Isaiah 62 with its 12 verses comprises the theme for the New Year: “Twelve for Twelve in 2012.”

Isaiah 62 with its 12 verses comprises the theme for the New Year: “Twelve for Twelve in 2012.”

Never again will you be called “The Forsaken City”
or “The Desolate Land.”
Your new name will be “The City of God’s Delight”
and “The Bride of God,”
for the Lord delights in you
and will claim you as his bride.

Four for Twelve

Isaiah 62:4

Never again to be called “The Forsaken   City”

Nor will they say that you are “The Desolate Land,”

But God smiles and says, “You show are pretty,

And He will uphold you with His righteous right hand.”

Your new name will be “The City of God’s Delight”

You shall be called the “The Bride of God,” just as He said.

He promised to love you and always do you right.

He takes your sorrow and turns it to joy instead.

He keeps on telling you the Lord delights in you;

He will not leave you but will always walk by your side.

You can count on Him, for He said He will be true:

The Lord redeemed you and will claim you as his bride.

In reflecting on Isaiah 62:4 and the poem inspired by that verse, I thought of other poetry and music related to the bride. “Enoch’s Song,” a poetic expression of my heart’s desire, makes reference to “the bride”:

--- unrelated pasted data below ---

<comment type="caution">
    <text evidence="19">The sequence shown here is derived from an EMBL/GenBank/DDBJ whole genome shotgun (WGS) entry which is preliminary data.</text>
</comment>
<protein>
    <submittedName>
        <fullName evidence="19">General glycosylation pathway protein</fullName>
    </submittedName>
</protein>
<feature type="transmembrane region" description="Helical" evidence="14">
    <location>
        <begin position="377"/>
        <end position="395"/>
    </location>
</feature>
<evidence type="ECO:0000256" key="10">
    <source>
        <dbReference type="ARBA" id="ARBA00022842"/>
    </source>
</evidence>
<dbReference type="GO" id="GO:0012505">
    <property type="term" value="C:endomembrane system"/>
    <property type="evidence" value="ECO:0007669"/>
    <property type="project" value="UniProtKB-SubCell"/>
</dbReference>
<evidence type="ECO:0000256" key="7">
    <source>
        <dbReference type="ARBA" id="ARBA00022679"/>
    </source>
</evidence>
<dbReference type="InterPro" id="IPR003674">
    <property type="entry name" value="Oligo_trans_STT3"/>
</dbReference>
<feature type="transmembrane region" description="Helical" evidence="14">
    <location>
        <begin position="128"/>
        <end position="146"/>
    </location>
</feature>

Enoch’s Song

By faith Enoch was taken away so that he should not see death;

“and was not found, because God had taken him”,

 for before he was taken he had this testimony,

that he pleased God.

Hebrews 11:5

My heart’s song is to so sing like Enoch,

With all that lies within me, with each breath,

That I too may walk with God and please Him,

That one day when they seek me, I shall not

Be found, for I will have been gathered, caught

Up to meet the Lord in the clouds forever,

Never to taste the bitter root of death

But savor the sweetness of His favor.

That to do His will was my sole desire–

May I leave behind this testimony

Written on the pages of pure a heart

Prepared for the marriage ceremony,

Blameless in His presence with nothing to hide,

So transformed and fashioned to be the bride.

Each time we attend a wedding or see a marriage ceremony in a movie or in some other media, or look at a wedding album, we see with our eyes reflections of the highest expression of unity, whereby Ephesians 5:31   is displayed:

For this cause shall a man leave his father and mother, and shall be joined unto his wife, and they two shall be one flesh.